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NCJ Number: 199968 Find in a Library
Title: First 100 Hits -- Forensic-Offender Matches on the New York State DNA Data Bank
Author(s): James A. Gilmer; David J. van Alstyne
Corporate Author: New York State Division of Criminal Justice Services
United States of America
Date Published: January 2002
Page Count: 8
Sponsoring Agency: New York State Division of Criminal Justice Services
Albany, NY 12203-3764
Sale Source: New York State Division of Criminal Justice Services
4 Tower Place
Albany, NY 12203-3764
United States of America
Type: Report (Study/Research)
Format: Document
Language: English
Country: United States of America
Annotation: This report examines features of the first 100 "hits" for the New York State DNA Data Bank.
Abstract: Established in 1994 and expanded in 1999, New York State's DNA Data Bank is part of CODIS, the national Combined DNA Index System developed by the FBI. A "hit" refers to a match between a DNA profile taken from a forensic evidentiary sample submitted by a law enforcement agency as part of a criminal investigation and an offender's DNA profile stored on the Convicted Offender Index of the State DNA Data Bank. The first sections of this report describe the demographics of offenders matched with forensic DNA profiles; they also note the prevalence of offenders identified in hits who were "grandfathered" into the Data Bank as a result of the 1999 change in the law that required the indexing of offenders then serving a sentence for a qualifying conviction offense. Later sections of this report summarize the extent of offenders' prior involvement in the criminal justice system, their criminal justice status at the time of the hit, and the distribution of offenses associated with the hits. Where it was possible to track cases after the hit, the criminal justice processing outcomes are also reported. The final section of this report discusses the implications of these findings and offers recommendations for improved hit tracking, the expansion of the DNA Data Bank, and the utility of DNA Data Bank information in researching substantive areas of criminal justice policy. The report advises that although the State DNA Data Bank is one of the most important advances in criminal identification in recent years, the ability to monitor the performance of this system, to use it effectively in the formulation of policy, and to improve law enforcement operations cannot be fully realized until it is better integrated with other criminal justice information systems, including those that report on case processing and offender criminal histories. 9 notes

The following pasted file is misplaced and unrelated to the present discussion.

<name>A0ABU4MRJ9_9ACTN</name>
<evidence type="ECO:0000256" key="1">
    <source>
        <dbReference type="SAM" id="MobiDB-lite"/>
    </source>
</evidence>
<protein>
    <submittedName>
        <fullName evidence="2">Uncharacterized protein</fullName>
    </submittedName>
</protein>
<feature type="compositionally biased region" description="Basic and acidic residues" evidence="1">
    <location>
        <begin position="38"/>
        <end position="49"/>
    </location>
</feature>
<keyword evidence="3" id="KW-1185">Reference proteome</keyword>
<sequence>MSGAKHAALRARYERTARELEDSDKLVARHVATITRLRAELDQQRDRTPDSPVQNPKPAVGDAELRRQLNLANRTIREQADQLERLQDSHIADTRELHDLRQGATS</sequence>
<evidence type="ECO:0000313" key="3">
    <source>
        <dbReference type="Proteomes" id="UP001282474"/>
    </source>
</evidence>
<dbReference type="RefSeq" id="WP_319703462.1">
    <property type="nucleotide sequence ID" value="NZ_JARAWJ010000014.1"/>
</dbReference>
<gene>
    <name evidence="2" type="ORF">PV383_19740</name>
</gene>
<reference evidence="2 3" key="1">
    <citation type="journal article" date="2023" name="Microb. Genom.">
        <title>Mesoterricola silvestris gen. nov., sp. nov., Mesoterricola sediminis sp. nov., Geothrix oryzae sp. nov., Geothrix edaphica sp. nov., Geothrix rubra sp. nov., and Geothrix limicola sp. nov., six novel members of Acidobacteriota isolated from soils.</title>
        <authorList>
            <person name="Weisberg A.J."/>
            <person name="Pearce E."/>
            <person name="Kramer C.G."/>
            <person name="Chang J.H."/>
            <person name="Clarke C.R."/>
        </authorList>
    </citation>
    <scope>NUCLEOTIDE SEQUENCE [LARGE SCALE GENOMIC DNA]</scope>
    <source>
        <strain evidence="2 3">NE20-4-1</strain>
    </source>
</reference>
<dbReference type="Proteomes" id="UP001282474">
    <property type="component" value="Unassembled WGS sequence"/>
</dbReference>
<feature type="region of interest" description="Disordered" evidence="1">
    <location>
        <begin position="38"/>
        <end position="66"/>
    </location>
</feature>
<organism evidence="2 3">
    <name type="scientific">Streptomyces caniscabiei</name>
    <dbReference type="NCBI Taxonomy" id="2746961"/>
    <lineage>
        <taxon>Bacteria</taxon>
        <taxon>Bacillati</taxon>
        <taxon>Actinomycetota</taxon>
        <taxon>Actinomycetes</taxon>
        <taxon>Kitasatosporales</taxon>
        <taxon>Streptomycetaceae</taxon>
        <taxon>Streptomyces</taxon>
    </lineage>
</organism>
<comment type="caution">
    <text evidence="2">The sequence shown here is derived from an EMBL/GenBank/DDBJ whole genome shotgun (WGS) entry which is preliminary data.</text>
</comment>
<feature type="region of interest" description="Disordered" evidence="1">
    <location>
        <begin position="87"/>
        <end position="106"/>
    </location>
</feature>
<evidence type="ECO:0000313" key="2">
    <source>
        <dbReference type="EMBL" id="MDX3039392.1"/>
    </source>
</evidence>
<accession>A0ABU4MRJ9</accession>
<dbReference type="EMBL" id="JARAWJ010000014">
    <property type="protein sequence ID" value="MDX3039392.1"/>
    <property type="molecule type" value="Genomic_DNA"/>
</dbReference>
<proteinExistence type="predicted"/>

Main Term(s): Police information systems
Index Term(s): DNA fingerprinting; Investigative techniques; New York; Suspect identification
Note: *This document is currently unavailable from NCJRS. "Research Note," January 2002
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